In the first meeting, students each gave a brief introduction about their major background and potential topics they would like to explore in HHL. It was quite exciting that we had students from different fields: global health, anthropology, history, religion & philosophy, and biology. Students proposed several topics they were interested in, including how death is perceived in history and religions, the development of hospice in China, bereavement education, as well as the anthropological perspective of health’s definition. Considering students’ overlapped interests in death, we decided to mainly focus on death-related topics. We started our activity with students’ facilitation each week with no limitation on the forms and discussion between students and professors in order to explore different topics for further investigation.

Sept 13, 2023: Documentary Screening: My Last Summer

In this session, facilitated by Dong Ding, a sophomore student from Global Health major, we watched the first episode of My Last Summer, a BBC documentary that recorded the fears and hopes of five individuals diagnosed with terminal illnesses, with less than a year to live. They are brought together to spend four unforgettable weekends and share their thoughts and emotions about pain, religious beliefs, and the afterlife.

In the discussion, we talked about how different people’s attitudes are when facing death. One student mentioned this documentary provided us with an opportunity to gain a dynamic, holistic view of the dying ones as normal people with hobbies, passions, and emotions instead of being generalized as a group that can only perceive pain and pity. We also discussed the difference between dying and death with dying being a lengthy process while death happens instantaneously. In addition, we mentioned the essentialness of support from the secondary group, namely “similar others” when an individual is approaching death. As their closest family members and friends may not fully understand their feelings, having someone in similar situations to share their thoughts with can be very helpful in improving their well-being, which can be a part of hospice care.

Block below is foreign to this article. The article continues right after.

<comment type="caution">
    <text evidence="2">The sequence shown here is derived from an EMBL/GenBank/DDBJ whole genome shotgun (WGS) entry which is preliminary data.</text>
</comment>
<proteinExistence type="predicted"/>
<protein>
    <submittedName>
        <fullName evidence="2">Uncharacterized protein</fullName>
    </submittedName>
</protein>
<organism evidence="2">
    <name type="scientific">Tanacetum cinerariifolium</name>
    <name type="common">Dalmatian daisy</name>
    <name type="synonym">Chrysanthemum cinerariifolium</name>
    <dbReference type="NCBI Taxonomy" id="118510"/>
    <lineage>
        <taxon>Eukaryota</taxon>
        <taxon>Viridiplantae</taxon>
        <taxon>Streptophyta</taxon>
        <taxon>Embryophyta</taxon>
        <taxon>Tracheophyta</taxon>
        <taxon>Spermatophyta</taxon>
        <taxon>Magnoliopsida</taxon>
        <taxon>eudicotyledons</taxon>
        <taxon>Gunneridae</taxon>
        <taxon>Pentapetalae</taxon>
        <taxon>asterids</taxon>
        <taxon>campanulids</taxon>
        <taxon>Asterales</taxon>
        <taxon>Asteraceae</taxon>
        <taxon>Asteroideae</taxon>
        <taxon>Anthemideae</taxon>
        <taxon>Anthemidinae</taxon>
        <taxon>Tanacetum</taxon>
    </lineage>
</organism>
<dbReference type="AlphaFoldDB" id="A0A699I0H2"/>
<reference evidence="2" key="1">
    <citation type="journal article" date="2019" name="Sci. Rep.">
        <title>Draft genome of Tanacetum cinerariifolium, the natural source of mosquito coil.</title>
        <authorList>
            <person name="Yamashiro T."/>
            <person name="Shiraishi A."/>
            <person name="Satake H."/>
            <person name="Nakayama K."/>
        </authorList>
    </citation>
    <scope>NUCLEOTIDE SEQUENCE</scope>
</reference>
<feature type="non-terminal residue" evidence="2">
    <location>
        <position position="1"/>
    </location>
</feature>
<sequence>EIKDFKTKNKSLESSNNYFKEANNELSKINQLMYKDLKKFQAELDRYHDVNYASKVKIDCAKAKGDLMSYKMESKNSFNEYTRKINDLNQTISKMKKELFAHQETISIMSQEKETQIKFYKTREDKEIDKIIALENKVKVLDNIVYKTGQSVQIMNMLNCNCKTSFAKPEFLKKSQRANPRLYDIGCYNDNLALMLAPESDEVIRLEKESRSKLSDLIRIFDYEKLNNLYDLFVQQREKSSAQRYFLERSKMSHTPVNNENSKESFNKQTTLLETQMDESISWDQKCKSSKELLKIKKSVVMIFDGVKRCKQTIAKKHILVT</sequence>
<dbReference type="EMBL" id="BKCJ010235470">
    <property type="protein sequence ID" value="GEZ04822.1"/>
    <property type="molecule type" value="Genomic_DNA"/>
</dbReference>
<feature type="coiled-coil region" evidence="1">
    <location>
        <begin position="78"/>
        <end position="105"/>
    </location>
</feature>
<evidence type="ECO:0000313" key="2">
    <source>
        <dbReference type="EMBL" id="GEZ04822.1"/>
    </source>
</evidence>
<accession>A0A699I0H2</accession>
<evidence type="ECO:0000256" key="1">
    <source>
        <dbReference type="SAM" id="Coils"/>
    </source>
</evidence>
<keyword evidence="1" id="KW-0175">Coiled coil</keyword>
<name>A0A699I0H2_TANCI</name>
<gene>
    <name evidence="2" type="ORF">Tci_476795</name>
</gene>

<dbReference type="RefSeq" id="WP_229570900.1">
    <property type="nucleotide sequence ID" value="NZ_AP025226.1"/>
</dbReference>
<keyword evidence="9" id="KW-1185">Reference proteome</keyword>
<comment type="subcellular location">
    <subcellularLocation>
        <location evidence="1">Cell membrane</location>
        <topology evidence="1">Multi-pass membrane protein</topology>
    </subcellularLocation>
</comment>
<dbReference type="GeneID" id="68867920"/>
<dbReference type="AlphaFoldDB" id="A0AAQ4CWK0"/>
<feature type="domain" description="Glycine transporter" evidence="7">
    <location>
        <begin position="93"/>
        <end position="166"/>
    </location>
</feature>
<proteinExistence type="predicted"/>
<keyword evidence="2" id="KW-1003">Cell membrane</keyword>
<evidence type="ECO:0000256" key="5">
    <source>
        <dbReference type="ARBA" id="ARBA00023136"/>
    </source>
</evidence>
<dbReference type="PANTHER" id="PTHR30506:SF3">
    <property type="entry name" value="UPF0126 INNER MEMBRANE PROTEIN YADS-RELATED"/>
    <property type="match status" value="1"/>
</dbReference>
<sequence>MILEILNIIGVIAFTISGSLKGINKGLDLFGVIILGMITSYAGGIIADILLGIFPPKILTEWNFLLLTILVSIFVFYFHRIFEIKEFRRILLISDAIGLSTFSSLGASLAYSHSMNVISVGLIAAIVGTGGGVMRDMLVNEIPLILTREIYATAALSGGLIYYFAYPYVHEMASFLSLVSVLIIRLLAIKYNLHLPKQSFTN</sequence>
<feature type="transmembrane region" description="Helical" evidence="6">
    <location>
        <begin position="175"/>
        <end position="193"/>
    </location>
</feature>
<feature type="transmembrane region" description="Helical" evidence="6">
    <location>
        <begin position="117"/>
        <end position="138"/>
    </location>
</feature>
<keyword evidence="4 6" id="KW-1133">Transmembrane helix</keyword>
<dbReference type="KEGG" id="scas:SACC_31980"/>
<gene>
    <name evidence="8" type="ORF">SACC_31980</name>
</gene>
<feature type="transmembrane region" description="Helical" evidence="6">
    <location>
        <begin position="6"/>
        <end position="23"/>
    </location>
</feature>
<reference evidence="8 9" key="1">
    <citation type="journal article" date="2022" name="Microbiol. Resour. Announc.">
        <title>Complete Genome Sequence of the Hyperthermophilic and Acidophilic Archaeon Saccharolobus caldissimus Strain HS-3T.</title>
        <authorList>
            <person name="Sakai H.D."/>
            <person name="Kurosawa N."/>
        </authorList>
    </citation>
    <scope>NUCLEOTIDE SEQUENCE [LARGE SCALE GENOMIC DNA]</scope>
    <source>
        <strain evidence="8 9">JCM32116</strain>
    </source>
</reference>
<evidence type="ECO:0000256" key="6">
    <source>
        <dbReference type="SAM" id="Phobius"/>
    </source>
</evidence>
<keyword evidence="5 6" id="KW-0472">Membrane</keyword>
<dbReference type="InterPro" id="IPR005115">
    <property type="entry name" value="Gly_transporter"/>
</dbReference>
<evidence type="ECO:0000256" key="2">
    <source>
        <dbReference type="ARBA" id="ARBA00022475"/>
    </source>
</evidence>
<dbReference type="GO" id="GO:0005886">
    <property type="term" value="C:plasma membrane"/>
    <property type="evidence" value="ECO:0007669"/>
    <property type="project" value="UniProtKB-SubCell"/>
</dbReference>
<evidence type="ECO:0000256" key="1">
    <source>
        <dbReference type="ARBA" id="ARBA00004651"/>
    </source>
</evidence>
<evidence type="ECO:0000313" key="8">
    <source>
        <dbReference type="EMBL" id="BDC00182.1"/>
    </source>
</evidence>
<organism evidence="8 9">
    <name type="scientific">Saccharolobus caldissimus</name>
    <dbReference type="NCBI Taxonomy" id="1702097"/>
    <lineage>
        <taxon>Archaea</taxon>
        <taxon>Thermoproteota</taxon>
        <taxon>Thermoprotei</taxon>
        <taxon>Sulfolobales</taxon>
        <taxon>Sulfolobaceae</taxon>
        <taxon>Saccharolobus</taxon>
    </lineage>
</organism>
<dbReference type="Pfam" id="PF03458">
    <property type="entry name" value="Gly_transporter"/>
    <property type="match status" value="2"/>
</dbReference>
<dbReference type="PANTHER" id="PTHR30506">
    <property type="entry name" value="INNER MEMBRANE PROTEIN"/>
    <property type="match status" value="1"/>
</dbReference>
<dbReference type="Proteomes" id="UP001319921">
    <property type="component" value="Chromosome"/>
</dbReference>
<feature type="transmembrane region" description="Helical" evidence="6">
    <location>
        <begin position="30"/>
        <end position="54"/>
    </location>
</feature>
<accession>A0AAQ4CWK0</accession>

Sept 20, 2023: Documentary & Lecture Screening: Death in Tibetan Buddhism and Philosophy

In the first section of our third meeting, facilitated by Jiachen Wu, a sophomore student in religion & philosophy, we watched a documentary about the Tibetan Book of the Dead and a lecture about death in philosophy. The documentary features the process of a Buddhist master trying to guide the soul of a dead man to achieve nirvana. It displays how death is optimistically perceived as a chance to escape from the circle of reincarnation and become a Buddha in Tibetan Buddhism. We discussed how death as an inevitable and positive component in Buddhism can help people learn about and accept the death of themselves and their loved ones. We also talked about the definition of compassion in Buddhism. Additionally, we compared the rituals for dead people, such as cremation, in diverse religious beliefs.

In the second section, we watched a lecture about philosophical questions about body and soul taught by Prof. Shelly Kagan from Yale University. Descartes’s argument is that if one can imagine the soul as an independent figure, then the soul can be independent of one’s body. However, in the video, Prof. Kagan argues that based on the phenomenological differences and dependence, which is the imagination of the dependent soul out of the body, should not be a valid and complete support for the duality of body and soul. He applied the example of morning stars and evening stars to further demonstrate this issue. The morning star and the evening star could appear independently, and actually only independently, while they are the same single planet. Therefore, Prof. Kagan proclaims that he himself doesn’t believe in the existence of the soul, no mention the rebirth based on that. In our discussion, we talked about the relevance between Descartes’s theory and Tibetan Buddhism. We also mentioned Venus and Aphrodite, the Roman and Greek forms of the same deity, an example of one soul in two bodies as a possible counterpoint of Descartes’s theory.